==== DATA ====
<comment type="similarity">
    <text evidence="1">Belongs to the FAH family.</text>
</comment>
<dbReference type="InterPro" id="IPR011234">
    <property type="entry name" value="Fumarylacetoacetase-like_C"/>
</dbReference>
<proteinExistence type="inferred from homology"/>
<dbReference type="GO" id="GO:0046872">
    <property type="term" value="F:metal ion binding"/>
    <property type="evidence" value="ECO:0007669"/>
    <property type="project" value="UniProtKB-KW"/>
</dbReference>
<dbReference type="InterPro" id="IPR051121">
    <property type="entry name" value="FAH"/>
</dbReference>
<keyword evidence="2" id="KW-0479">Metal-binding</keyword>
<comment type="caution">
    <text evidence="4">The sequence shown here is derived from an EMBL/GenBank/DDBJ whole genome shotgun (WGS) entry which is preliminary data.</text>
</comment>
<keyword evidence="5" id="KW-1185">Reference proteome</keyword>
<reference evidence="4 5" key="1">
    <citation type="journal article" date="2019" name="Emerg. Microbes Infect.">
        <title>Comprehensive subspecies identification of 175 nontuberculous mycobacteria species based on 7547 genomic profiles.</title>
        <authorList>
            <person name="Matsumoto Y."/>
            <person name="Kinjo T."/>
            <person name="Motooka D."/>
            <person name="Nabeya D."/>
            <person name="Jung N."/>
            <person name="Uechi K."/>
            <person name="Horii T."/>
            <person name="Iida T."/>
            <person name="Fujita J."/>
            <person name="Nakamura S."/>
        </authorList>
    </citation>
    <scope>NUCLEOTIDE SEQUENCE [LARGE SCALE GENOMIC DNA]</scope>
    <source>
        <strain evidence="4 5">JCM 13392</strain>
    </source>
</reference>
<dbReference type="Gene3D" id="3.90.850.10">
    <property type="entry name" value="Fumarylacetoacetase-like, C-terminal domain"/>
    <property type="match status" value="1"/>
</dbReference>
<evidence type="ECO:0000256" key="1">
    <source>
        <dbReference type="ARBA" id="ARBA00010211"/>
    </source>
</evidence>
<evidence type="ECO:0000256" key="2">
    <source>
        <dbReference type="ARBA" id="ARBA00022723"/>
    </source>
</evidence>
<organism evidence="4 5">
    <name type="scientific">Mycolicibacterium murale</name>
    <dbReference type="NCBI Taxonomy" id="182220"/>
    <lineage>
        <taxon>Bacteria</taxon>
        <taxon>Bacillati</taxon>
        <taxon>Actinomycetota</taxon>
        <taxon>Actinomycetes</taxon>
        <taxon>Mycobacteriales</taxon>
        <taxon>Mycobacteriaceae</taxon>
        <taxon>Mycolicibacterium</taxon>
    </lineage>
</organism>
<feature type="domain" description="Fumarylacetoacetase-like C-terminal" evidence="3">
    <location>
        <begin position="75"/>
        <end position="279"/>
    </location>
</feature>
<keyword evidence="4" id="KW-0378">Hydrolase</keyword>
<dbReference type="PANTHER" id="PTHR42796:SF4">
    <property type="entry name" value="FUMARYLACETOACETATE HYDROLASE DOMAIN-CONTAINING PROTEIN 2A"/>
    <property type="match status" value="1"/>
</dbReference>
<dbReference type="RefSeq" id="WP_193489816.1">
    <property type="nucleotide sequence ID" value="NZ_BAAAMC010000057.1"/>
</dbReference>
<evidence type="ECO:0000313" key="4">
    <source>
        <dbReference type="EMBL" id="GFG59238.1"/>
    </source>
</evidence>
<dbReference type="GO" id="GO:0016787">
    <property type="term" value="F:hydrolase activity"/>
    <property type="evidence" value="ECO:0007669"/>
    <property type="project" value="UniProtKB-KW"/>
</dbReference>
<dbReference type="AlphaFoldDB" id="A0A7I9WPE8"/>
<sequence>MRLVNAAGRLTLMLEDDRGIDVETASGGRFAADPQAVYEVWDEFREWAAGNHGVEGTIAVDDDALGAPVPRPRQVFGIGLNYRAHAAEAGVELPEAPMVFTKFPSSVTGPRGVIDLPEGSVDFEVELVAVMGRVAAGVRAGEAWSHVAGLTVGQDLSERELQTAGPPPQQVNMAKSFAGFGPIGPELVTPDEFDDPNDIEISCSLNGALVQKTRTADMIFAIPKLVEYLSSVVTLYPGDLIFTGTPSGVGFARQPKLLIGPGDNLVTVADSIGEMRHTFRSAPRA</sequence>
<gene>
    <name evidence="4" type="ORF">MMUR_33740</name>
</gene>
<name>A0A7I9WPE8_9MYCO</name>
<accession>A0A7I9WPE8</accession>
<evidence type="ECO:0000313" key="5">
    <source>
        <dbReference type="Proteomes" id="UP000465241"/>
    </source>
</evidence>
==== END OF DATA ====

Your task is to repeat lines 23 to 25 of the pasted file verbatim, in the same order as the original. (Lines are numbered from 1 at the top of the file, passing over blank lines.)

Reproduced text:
        <title>Comprehensive subspecies identification of 175 nontuberculous mycobacteria species based on 7547 genomic profiles.</title>
        <authorList>
            <person name="Matsumoto Y."/>